Whatever the answer, the problems are clear.
Goods will pass more slowly through ports with knock-on effects for the UK’s supply chain and manufacturers. Haulage companies face significant problems in complying with the limits on drivers’ working time if delays prove intractable. Increased haulage costs and bureaucracy will, inevitably, lead to price rises for products’ end users and ordinary consumers.

HALF-BAKED DEAL NOT DONE

While the Prime Minister spent much of November and December’s General Election campaign trumpeting his ‘over-ready’ deal, since the election his government has tried to distance itself as much as possible from what it agreed upon with the EU in October 2019. Mr Johnson’s deal now appears not so much ‘oven-ready’ as half-baked.
The current suggestion is a so-called pre-lodgement model, where customs declarations are submitted electronically in advance, before a truck is allowed to enter the port and board a ferry.
Companies have to get a reference number from a new and untested IT platform which, with fewer than six months to go to the transition period’s end, is still being developed.
The UK Government’s record in the procurement and delivery of major IT projects is un-encouraging.
In light of the COVID-19 pandemic, the UK Government has given traders a six-month grace period on complying with new red tape for EU imports. However, the EU has said it will impose full controls on exports from the U.K. as soon as it completes its split from the bloc, due on Jan. 1.

INDUSTRY REACTS

Commenting, RHA chief executive Richard Burnett said: “RHA members, and traders in general, need clarity on how they will be expected to run their businesses from January 2021.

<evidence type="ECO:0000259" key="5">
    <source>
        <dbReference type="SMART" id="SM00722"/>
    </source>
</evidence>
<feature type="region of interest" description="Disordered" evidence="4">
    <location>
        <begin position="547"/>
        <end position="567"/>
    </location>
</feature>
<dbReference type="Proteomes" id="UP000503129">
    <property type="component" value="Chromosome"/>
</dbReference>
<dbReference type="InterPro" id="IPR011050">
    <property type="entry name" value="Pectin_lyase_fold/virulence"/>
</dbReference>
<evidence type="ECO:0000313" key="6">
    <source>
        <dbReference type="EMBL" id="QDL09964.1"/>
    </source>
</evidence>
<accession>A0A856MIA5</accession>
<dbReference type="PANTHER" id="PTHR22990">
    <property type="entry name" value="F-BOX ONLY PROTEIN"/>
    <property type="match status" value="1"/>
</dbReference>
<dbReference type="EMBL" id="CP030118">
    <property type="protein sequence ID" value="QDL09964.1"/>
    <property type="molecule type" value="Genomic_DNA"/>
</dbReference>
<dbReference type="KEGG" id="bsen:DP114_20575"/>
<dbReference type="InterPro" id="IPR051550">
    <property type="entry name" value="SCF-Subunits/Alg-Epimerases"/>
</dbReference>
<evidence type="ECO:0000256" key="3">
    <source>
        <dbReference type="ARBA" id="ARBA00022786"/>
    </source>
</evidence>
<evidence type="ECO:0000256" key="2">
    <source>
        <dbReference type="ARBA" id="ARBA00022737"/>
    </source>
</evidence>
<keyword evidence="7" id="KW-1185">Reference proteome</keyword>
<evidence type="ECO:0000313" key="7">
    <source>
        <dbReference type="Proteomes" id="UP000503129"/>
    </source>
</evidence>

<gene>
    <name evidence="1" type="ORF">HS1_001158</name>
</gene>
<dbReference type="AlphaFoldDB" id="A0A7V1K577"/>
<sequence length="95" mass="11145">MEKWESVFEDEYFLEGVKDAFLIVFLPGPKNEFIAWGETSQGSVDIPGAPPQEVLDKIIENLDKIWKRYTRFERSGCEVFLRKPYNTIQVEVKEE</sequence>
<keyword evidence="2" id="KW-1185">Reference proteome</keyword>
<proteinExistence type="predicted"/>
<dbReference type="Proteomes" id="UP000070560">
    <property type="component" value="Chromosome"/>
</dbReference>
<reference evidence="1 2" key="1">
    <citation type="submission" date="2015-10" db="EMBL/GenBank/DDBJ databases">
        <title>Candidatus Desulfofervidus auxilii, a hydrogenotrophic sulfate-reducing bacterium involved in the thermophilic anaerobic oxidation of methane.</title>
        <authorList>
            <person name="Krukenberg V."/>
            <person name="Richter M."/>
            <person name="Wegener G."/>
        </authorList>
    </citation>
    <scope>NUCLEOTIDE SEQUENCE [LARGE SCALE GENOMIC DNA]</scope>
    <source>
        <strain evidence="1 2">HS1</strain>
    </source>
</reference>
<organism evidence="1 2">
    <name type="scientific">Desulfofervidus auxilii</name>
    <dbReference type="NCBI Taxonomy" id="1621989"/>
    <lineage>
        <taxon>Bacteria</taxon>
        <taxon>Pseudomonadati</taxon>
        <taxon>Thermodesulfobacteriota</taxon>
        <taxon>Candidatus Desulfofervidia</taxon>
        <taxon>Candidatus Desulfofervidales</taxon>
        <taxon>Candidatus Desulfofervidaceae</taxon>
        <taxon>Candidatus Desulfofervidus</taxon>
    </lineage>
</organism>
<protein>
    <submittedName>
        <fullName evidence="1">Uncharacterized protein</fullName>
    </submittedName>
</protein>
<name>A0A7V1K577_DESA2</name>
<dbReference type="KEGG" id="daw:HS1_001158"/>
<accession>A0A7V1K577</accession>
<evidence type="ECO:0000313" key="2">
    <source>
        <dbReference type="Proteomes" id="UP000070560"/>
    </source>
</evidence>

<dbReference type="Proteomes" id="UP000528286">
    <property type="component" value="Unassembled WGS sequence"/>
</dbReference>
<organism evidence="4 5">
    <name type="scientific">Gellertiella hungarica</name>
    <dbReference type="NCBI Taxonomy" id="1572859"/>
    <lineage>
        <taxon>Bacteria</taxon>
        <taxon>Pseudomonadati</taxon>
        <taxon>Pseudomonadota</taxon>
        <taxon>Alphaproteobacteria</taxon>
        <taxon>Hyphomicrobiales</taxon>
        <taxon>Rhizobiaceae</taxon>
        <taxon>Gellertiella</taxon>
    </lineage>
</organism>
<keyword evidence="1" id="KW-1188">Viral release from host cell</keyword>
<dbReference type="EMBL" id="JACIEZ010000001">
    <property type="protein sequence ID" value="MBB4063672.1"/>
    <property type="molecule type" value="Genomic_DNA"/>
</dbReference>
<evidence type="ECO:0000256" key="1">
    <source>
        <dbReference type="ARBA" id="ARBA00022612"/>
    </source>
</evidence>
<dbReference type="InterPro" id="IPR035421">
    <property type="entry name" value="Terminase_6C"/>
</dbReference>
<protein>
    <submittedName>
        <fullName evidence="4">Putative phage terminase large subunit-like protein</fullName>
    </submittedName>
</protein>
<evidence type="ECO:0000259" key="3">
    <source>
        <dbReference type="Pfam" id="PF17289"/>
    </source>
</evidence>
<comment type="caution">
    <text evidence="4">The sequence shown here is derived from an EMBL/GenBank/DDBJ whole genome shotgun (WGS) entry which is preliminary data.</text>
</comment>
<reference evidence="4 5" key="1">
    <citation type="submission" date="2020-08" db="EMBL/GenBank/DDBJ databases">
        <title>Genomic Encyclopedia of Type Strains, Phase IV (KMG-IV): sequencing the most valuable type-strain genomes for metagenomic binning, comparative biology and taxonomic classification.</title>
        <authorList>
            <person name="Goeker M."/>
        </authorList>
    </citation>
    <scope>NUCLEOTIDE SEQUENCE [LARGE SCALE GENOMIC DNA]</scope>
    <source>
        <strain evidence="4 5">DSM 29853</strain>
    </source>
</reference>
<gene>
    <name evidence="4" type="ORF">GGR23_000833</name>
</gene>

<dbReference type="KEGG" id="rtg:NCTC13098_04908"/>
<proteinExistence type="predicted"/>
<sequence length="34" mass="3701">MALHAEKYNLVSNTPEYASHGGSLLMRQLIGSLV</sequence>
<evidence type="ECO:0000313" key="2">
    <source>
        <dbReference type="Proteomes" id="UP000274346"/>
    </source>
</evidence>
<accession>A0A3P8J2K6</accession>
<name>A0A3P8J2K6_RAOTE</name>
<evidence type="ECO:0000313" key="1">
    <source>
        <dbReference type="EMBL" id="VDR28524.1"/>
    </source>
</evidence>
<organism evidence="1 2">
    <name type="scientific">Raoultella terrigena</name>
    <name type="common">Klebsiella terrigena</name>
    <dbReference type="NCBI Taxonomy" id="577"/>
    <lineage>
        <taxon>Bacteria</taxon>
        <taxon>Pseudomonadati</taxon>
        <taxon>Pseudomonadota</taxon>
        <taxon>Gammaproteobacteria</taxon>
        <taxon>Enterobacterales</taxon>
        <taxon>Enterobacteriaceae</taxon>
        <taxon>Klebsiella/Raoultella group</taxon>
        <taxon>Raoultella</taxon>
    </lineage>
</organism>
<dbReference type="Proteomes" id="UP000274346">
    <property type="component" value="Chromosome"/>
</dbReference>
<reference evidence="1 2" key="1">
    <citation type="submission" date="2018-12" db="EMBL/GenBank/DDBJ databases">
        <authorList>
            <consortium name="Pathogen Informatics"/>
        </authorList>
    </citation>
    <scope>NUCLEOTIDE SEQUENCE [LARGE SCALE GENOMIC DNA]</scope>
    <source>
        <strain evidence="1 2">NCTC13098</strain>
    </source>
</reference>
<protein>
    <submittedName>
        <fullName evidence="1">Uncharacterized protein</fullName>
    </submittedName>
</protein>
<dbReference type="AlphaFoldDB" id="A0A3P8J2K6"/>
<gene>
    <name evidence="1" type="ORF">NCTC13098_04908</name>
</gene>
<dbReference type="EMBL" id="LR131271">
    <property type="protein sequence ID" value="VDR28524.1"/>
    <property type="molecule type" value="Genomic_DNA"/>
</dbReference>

“What worries us is that at the moment, the UK hasn’t hired anything like the number of customs agents needed to process the new form-filling.
“The UK is very slow off the starting blocks on hiring thousands of staff to do this vital work. If we don’t tackle this fast it’s a recipe for disruption to the supply chain post-transition which affects us all.
“Even if the new agents are hired trained by 31 December, firms still don’t know what forms will be required, how they should be completed, who should complete which forms, or where they will need to be sent.
“This is vital information that firms need to have as soon as possible, and should already have received if they’re to have enough time to prepare for the new trading arrangements with the EU.
“The RHA is again repeating its demands for clarity from the Government, who simply must provide this vital information if the UK supply chain is to continue to operate smoothly from January 1, 2021.”
Richard Ballantyne, Chief Executive of the British Ports Association, welcomed Mr Gove’s announcement of further invest, but added: “Borders infrastructure of course means there will be some impact on freight and potentially flows of traffic. We therefore pressing for the pragmatic enforcement of such processes so that trucks and cargo are not held up at our ports. Of course there is still a huge amount to prepare for and operators across the freight and logistics sectors will need to understand what will be required and what this will mean for their businesses.
“Port operators are keen to see the detail of our future borders arrangements. The Government is setting out its new Border Operating Model and a new publicity campaign for the freight sector and we look forward to discussing these with officials.
“About half of our trade is with the EU and so this is why we need to get the arrangements right.”

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Johnston: Police appeal after boy on scooter injured in collision

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POLICE are appealing for witnesses after a collision in Johnston, near Haverfordwest, on Wednesday (Aug 5).

A boy on a scooter sustained minor injuries during the collision, which took place at around 4.20pm.

A red 4×4 is also believed to have been involved.

Anyone who was in the area of the St Peters Road pelican crossing, or nearby Langford road, and either witnessed the collision or who has CCTV that covers this area is asked to get in touch with Dyfed-Powys Police